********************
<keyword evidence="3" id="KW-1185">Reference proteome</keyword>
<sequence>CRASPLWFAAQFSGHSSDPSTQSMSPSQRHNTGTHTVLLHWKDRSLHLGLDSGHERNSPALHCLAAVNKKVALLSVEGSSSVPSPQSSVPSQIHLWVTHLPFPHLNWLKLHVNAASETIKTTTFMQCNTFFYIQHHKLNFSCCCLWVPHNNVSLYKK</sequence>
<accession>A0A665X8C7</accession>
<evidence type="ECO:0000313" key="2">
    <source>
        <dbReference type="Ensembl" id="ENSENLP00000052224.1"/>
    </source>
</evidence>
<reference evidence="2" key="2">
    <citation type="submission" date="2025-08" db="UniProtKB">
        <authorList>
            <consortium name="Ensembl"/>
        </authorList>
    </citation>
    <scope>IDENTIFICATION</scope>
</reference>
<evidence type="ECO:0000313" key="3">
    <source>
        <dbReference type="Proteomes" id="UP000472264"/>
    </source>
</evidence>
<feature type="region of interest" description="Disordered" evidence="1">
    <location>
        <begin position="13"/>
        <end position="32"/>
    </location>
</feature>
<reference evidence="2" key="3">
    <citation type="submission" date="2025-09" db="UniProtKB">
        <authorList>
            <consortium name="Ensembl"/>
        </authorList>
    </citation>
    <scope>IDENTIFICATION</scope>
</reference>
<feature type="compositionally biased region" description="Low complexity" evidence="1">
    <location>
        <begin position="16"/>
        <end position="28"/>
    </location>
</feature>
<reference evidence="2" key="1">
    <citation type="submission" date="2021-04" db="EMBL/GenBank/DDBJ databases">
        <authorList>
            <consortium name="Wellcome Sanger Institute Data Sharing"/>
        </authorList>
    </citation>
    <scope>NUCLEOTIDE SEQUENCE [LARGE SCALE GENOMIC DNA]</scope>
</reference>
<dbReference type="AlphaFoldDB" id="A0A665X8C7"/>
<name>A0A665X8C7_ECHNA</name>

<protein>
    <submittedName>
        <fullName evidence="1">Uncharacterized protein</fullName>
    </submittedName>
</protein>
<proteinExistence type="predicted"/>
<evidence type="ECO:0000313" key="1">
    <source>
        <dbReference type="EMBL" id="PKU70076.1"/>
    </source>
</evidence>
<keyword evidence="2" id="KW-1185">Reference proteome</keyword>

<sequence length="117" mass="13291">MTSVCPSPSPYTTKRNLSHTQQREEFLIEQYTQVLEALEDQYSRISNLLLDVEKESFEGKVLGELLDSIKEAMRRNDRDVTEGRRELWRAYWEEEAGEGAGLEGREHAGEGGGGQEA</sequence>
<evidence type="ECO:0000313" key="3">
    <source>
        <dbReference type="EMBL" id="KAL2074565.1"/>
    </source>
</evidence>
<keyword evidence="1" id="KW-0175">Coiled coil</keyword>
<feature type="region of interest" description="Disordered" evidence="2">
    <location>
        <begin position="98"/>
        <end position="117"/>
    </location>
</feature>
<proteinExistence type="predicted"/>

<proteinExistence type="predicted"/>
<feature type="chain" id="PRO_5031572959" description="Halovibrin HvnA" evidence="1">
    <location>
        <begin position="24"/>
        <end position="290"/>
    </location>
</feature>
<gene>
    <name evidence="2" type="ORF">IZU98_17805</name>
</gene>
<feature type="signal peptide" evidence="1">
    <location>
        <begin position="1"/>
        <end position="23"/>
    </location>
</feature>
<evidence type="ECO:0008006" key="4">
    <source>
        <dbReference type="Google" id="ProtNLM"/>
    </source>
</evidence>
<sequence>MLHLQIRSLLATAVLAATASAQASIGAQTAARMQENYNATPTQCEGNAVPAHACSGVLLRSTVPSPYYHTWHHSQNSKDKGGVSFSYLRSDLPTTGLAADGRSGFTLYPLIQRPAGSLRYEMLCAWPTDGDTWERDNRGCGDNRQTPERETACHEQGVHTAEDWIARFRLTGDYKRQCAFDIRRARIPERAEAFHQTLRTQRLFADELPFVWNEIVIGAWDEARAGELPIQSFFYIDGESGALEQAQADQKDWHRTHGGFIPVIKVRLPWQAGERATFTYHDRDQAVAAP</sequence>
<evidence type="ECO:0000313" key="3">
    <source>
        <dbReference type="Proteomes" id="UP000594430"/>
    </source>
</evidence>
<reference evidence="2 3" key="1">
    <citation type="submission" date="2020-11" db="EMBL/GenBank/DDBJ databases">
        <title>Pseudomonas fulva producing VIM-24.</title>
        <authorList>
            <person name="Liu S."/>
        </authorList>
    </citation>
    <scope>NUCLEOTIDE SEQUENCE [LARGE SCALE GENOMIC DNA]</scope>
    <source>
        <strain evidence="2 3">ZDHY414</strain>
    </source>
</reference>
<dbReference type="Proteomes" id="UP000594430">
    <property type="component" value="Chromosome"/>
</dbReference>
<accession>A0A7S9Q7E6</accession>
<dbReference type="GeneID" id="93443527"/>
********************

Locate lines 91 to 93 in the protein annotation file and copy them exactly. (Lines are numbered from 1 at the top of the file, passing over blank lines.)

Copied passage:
        <end position="23"/>
    </location>
</feature>